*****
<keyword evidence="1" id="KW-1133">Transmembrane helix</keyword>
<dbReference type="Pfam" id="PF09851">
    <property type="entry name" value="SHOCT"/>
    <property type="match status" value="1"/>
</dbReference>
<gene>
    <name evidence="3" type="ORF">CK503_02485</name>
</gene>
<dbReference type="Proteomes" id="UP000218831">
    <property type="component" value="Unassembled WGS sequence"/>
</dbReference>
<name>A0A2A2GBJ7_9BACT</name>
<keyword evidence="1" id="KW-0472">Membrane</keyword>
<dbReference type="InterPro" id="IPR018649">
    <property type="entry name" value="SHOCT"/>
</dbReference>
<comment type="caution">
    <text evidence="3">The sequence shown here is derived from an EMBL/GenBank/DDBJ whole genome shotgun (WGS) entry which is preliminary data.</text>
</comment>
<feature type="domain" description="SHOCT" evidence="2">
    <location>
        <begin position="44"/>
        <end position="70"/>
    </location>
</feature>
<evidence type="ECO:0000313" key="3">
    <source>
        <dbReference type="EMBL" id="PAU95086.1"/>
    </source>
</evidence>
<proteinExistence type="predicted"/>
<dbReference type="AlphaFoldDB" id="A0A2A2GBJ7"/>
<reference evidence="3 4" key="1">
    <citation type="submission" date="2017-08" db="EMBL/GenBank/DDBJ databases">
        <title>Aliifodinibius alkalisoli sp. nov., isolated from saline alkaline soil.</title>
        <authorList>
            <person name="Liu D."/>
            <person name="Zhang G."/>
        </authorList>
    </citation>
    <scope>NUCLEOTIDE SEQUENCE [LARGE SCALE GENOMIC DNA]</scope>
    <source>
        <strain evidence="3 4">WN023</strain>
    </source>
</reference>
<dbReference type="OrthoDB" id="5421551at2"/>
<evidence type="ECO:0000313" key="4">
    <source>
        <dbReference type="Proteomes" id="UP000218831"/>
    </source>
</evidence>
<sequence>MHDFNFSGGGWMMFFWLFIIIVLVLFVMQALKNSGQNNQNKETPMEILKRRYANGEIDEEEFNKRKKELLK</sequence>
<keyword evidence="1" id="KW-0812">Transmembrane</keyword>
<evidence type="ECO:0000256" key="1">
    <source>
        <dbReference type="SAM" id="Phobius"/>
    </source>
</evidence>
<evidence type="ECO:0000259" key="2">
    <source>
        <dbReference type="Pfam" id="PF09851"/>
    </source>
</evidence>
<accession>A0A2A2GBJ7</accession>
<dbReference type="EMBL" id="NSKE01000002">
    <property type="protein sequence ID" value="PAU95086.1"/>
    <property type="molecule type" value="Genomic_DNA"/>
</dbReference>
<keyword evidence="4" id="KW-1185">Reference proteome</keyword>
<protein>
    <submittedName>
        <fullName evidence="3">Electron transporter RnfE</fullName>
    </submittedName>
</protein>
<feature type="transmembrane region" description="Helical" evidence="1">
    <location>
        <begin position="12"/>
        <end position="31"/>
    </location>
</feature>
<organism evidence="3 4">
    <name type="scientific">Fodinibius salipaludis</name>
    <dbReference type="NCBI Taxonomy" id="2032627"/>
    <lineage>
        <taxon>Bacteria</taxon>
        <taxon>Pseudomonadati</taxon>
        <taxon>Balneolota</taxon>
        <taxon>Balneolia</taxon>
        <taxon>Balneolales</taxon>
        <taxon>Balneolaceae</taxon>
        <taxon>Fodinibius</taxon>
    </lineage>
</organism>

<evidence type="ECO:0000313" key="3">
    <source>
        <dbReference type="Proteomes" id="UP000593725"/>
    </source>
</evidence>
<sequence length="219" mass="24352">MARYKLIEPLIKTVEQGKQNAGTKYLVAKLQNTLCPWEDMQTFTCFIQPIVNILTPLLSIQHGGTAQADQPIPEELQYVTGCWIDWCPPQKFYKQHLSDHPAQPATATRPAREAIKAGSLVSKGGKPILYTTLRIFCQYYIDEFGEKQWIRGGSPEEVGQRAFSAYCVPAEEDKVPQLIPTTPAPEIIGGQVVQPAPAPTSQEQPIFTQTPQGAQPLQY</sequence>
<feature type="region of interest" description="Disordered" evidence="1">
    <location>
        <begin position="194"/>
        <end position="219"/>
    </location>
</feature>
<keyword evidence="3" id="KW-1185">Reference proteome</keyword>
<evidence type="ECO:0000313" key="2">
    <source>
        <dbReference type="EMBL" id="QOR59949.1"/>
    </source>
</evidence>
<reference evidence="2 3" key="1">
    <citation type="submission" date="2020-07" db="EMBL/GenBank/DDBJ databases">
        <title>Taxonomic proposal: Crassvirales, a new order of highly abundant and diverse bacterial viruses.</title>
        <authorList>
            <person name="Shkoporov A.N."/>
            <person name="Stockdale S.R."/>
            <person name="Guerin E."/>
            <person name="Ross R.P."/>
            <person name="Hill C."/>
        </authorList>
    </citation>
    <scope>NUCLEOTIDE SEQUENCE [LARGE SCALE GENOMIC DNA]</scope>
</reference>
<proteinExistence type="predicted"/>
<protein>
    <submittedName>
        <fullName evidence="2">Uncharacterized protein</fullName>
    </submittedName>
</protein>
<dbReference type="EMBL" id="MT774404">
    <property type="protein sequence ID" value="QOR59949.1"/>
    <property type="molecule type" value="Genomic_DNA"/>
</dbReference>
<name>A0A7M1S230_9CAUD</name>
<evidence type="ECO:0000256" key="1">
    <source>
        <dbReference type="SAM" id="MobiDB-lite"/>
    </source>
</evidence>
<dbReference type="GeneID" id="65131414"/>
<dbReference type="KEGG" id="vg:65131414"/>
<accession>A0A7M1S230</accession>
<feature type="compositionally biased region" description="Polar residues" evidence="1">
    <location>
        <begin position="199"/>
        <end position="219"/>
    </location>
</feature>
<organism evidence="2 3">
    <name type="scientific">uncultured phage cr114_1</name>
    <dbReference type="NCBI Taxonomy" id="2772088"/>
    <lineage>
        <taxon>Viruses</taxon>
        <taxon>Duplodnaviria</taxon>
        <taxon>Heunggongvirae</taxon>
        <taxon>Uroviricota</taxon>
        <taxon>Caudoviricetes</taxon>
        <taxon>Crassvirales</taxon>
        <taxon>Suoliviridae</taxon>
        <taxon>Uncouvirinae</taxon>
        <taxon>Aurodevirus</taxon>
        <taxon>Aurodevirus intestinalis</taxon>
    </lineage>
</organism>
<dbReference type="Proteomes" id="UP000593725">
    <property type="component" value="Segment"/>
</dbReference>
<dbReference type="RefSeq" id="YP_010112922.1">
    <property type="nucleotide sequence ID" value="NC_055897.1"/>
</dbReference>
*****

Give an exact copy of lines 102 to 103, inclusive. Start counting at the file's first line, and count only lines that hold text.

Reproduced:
        <begin position="194"/>
        <end position="219"/>